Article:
The official student newspaper of Vanderbilt University

The Vanderbilt Hustler

The official student newspaper of Vanderbilt University.
Since 1888
The official student newspaper of Vanderbilt University

The Vanderbilt Hustler

The official student newspaper of Vanderbilt University.
The official student newspaper of Vanderbilt University

The Vanderbilt Hustler

The official student newspaper of Vanderbilt University.

The Fish is back: Hugh Fisher’s return from Tommy John surgery

The senior pitcher is back from a nearly two-year absence to lead the bullpen.
Hugh Fisher pitches against Georgia State on Feb. 28, 2021. (Hustler Multimedia/Truman McDaniel)

“I knew right away,” senior pitcher Hugh Fisher said.

Fisher was pitching in the Cape Cod Baseball League, the premier collegiate summer baseball league, in 2019. He had some numbness in his fingers and elbow tightness during Vanderbilt’s final regular season series against Kentucky in May, but he shrugged it off. 

“I thought it was just maybe my nerves,” Fisher said.

He went on to pitch three innings in the SEC Tournament and one inning over two appearances in the NCAA postseason.

But while pitching for the Chatham Anglers over the summer, he tore his UCL and immediately recognized the cause of the numbness and tightness he had been feeling. Fisher underwent Tommy John surgery to repair the ligament in August 2019.

His road to recovery began the day after his surgery with targeted mobility exercises for his shoulder. Throughout the fall season, Fisher took a leadership role mentoring Vanderbilt’s young pitchers.

“I remember last year having a conversation with him, and he said ‘Okay, well I’m going to insert myself as an older player on the team and help other people,’” head coach Tim Corbin said. “And that’s exactly what he did.”

Fisher helped out pitching coach Scott Brown in the bullpen and coached freshmen on their adjustment to Vanderbilt and the importance of focusing on the team early on in their Vanderbilt careers.

“As a freshman, I was really focused on myself and how much I would play,” Fisher said. “I didn’t really put a lot into working with others or trying to be a leader on the team. When I got injured, I would help out some of the younger guys working through drills and give them tips and tricks and work through how baseball is here.”

“He was very influential with a lot of those kids last year,” Corbin said. “So much so that even after we went to Arizona, we felt like he was going to travel with us the rest of the year just because of his influence on other people. That’s heavy stuff. That’s good stuff for a kid who’s growing outside of himself.”

He had worked his way through most of his rehab by the time the team was sent home for COVID in March 2020. Over the summer, Fisher stayed on track with his throwing program by pitching with University of Memphis players in his hometown.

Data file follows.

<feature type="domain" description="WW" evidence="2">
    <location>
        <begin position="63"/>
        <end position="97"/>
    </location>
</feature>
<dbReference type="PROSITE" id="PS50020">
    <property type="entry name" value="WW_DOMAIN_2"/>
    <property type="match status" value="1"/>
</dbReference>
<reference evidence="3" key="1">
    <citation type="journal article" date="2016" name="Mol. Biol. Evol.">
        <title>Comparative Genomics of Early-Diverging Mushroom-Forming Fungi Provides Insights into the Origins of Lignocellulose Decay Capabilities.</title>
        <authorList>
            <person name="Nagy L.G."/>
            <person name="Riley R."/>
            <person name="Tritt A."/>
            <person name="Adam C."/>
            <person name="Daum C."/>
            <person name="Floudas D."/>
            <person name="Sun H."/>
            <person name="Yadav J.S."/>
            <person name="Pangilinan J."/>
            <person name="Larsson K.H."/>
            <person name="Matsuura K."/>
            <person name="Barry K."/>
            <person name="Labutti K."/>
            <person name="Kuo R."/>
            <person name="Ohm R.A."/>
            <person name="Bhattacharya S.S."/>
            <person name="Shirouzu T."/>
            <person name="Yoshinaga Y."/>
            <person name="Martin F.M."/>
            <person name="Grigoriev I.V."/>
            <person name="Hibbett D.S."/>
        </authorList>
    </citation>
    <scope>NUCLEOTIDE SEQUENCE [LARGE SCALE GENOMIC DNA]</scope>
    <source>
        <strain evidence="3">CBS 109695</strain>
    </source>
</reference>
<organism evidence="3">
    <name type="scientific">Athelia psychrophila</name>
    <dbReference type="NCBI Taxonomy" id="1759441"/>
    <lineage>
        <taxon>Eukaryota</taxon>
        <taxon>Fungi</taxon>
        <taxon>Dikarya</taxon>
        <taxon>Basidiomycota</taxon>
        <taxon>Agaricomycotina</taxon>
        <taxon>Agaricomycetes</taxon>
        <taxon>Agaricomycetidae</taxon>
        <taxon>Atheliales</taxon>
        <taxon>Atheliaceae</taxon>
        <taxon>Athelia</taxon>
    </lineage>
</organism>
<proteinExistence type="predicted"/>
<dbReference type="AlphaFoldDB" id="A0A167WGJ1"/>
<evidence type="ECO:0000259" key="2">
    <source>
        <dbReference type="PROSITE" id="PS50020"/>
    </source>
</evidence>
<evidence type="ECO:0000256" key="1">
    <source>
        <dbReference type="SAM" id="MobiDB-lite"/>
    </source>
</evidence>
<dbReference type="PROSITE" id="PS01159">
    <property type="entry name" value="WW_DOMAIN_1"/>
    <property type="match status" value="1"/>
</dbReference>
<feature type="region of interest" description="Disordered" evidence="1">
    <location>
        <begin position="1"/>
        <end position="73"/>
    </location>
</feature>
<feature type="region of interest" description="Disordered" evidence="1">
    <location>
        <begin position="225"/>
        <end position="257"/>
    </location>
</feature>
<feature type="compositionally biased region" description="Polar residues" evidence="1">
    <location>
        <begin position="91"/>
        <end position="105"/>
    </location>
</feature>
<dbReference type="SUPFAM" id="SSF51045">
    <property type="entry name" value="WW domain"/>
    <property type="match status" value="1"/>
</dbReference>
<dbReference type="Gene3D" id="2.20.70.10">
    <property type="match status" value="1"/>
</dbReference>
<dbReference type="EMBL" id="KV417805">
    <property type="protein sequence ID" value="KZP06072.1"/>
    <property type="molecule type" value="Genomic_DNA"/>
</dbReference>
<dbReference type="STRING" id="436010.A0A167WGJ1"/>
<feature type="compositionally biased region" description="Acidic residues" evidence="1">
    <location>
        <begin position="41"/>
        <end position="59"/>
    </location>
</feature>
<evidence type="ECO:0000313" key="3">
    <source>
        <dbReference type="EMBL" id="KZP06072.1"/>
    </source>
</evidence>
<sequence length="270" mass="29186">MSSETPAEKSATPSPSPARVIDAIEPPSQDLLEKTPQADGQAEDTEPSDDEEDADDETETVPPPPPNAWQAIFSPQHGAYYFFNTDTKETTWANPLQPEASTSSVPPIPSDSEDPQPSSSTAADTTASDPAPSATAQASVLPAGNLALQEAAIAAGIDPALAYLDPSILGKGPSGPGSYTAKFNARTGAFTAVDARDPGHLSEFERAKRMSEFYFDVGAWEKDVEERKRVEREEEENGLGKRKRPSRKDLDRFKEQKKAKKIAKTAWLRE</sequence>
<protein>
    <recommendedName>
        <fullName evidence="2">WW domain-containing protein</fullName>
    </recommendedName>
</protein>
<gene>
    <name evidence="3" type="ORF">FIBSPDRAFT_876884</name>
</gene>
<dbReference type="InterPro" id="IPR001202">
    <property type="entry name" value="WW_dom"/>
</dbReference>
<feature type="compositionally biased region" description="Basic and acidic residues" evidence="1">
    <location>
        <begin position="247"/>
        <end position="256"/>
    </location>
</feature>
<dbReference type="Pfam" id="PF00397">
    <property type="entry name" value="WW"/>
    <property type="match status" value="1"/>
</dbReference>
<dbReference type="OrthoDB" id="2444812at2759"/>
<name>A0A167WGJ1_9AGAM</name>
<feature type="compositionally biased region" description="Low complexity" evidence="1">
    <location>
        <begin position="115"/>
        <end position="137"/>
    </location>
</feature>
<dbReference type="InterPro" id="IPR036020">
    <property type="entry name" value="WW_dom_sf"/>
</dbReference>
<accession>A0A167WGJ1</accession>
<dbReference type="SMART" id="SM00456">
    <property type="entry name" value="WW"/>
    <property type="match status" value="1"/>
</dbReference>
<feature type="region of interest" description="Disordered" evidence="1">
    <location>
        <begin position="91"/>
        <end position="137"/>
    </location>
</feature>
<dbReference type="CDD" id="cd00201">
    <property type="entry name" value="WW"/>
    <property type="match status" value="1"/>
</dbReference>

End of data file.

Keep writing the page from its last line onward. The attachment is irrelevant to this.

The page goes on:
The mental challenge of his rehab was more challenging than the physical rehab from surgery, he says. Fisher worried about if he was going to get hurt again.

Fisher finally felt he was back in early August while throwing a bullpen session.

“I was at 93, 95 [miles per hour],” Fisher said. “After that bullpen, I remember texting my parents right away, and I was like ‘I feel like my old self again.’”

Fisher credits fishing for helping him stay patient during his long recovery from Tommy John surgery. 

“The rehab process is anywhere from 12 to 24 months, so you have to be patient,” Fisher said. “I would say fishing has helped in that aspect. You have to be patient. You might go out there and not catch any fish, and you’d be out there for eight hours.”

He started fishing when he was five or six years old and goes fishing about twice a month during the offseason. His passion earned him the nickname “Fish.”

“It’s very cliché, but everyone says that a day on the water is better than a day in the office,” Fisher said. “I think that’s true. Being outside and enjoying the time that you’re there is really beneficial to your mental health.”

In his first game in a Vanderbilt uniform in nearly two years, Fisher pitched the seventh inning against Western Kentucky on Feb. 24.

He struck out the first two batters he faced on three pitches each.

“I had some butterflies right out of the gate, but once I threw the first pitch, I felt like I was back again,” he said.

“It was awesome,” third baseman Jayson Gonzalez said of Fisher’s dominant return to the mound. “He’s put in a lot of work day in and day out. To see him doing it in a game and throwing hard and throwing strikes was exciting for all of us, and I’m sure it was for him.”

Fisher has pitched well through the first two weeks of Vanderbilt’s season. He pitched two innings across two appearances and has not allowed a baserunner.

His impact off the field has grown this season as well. As one of three seniors on the team, Fisher has taken on the role of mentoring younger players.

Corbin likened Fisher to an older brother for the team.

“He’s such a giving kid,” Corbin said. “If you bring each one of our players in individually, especially the younger kids, and ask ‘Who are the older kids that reach out and spend a lot of time with you?,’ his name comes out routinely.”

Fisher’s impact on the team can’t be understated, and Vanderbilt is lucky to have “Fish” back this year.

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About the Contributor
Betsy Goodfriend, Former Deputy Sports Editor
Betsy Goodfriend ('21) was the Deputy Sports Editor for The Vanderbilt Hustler. She majored in Human and Organizational Development with a minor in Business. In her free time, she enjoys online shopping, creating to-do lists and watching football even if she has no interest in either team playing. She can be reached at [email protected].    
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